, in the same place at the same time in Missouri. What you can
do, however, is go "smurfing
," i.e., pharmacy-hopping to purchase many small batches.
Well, a bi-partisan pair of state reps -- Republican Scott Lipke
and Democratic minority whip Jeff Roorda
-- want to close that loophole. They've pre-filed a bill
for the next legislative session hoping to restrict the sale of pseudoephedrine and require a prescription for it.
There's a bit of momentum for this kind of thing. The state of Oregon already requires a prescription for pseudoephedrine. Washington, Mo., became the first town in our state to do the same, and has since experienced a huge drop in sales.
Another town in Franklin County -- Union, Mo. -- has passed a similar measure. Though yesterday, it should be noted, nearby Sullivan voted one down.
Jefferson County will conduct a final vote this coming Monday
on its own anti-smurfing ordinance, which county executive Chuck Banks
expects will pass. The ordinance, he tells Daily RFT
require a prescription for pseudoephedrine from a licensed health care
professional, and the prescription may only be filled out at an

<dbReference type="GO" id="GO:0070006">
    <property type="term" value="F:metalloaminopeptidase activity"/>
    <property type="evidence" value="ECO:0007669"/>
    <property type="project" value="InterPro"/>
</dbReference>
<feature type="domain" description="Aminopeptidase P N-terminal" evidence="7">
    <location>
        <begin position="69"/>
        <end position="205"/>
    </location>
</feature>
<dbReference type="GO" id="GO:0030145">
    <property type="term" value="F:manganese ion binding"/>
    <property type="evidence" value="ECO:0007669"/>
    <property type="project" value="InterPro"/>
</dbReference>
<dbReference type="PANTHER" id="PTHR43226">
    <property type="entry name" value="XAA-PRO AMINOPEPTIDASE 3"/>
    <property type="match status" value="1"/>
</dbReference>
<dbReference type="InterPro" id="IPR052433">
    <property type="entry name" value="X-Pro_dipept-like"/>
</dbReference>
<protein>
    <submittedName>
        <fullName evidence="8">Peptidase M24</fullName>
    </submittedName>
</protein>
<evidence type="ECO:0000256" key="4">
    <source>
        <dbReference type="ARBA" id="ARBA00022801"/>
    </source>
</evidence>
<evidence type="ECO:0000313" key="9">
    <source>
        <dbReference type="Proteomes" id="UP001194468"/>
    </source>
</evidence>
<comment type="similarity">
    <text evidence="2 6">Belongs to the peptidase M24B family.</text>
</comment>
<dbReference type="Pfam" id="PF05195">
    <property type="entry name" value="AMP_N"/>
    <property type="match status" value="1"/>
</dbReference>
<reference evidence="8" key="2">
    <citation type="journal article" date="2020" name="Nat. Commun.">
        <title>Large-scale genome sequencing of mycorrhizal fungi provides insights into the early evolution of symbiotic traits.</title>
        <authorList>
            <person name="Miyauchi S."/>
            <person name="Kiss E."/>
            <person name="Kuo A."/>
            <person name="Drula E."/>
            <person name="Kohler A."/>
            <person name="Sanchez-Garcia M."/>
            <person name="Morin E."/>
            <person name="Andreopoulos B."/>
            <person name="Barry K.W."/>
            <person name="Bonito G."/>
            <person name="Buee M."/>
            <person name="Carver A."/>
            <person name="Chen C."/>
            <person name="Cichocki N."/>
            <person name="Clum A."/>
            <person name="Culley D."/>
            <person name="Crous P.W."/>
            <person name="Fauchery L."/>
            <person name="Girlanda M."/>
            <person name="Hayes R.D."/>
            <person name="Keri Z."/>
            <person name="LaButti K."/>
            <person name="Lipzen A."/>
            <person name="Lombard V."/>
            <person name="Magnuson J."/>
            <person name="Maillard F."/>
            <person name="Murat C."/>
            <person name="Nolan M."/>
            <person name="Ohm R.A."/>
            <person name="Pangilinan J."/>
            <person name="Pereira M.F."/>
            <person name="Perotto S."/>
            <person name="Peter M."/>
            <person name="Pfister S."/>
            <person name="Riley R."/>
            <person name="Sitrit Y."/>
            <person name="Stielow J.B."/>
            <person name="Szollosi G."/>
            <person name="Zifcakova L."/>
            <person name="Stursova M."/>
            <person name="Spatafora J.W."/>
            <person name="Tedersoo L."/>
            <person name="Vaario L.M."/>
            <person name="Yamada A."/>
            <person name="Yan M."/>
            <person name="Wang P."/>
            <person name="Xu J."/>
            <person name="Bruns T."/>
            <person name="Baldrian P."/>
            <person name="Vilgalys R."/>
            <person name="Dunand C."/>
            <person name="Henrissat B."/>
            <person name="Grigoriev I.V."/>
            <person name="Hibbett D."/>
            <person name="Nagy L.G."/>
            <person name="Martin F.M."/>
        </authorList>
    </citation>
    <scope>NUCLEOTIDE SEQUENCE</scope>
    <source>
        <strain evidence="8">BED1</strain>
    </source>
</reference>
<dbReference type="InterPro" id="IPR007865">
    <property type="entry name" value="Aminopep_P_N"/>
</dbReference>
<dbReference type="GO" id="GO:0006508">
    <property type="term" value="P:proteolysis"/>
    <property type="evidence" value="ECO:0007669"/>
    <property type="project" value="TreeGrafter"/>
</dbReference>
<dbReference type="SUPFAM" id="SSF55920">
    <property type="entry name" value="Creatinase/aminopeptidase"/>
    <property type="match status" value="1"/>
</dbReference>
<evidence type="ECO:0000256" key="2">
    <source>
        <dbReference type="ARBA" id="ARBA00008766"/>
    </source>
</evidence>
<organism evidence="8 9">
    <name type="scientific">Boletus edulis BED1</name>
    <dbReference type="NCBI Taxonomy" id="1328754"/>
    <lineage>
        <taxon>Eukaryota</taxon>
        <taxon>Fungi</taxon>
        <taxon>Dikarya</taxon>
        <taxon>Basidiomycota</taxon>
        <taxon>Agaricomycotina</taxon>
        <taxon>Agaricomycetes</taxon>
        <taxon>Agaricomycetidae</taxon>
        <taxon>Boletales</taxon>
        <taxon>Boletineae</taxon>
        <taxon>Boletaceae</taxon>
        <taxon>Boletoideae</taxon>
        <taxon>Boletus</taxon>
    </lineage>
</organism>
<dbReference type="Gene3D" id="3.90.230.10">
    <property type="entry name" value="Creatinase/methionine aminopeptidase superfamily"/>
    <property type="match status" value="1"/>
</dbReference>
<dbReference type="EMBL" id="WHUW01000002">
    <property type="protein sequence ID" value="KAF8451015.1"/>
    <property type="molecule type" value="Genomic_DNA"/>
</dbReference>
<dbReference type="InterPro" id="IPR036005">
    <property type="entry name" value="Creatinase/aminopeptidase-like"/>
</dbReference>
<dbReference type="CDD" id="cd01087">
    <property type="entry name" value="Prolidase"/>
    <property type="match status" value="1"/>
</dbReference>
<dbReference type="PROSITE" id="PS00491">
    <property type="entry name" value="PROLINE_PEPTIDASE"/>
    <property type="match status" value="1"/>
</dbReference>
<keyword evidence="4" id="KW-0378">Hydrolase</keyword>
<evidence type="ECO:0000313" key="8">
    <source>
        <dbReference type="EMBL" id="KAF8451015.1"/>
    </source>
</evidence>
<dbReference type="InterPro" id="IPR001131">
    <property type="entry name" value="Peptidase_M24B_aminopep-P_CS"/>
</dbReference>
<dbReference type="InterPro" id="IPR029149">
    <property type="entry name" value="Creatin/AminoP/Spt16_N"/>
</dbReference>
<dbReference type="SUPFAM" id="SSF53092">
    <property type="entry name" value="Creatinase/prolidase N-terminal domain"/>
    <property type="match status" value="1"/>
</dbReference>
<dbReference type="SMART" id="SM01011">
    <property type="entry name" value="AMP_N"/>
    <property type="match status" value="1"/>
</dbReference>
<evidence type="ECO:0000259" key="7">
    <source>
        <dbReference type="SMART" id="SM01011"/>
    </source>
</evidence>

"We're never gonna stop the drug
addiction," he says. "That's not what this is about. This is about the
hazardous process of cooking pseudoephedrine, which endangers not just
the meth cooks, but everybody else around. This [ordinance] just
certifies that the purchaser is sick."
Banks says if the measure
goes through, it will only affect the unincorporated areas of Jefferson
County. He plans to help spread it into the municipalities, where he
says it enjoys broad support.
However, he says, "the over-the-counter pharmaceutical lobby is very powerful."
Meanwhile in Jefferson City, Lipke wants to push his bill through the legislature as
soon as the new session opens (attempts last year failed). He deplores the "scare tactics" used by the
drug industry, which he claims have convinced citizens they'll have to
wait in line to see their doctor and then have to fork over the co-pay
just to get a prescription for something they can currently get without
"There are alternative medications currently
available to treat the same symptoms," Lipke insists, adding: "If
you're one of the few people who have to have pseudoephedrine, then it
may be just as simple as calling your doctor for a prescription."
drug industry, according to Lipke, favors a real-time monitoring
system, which would allow pharmacists to identify smurfers as they come
up to the register trying to purchase the drug over-the-counter. Lipke
says he's entertained that idea, but remains skeptical it would work as
well as his prescription-requirement legislation.
"Missouri is number one in meth lab incidents," he says. "We should be ashamed of that."
Check out the text of his proposed House bill here
As you and your seedier friends know, one cannot buy huge amounts of meth ingredients, such as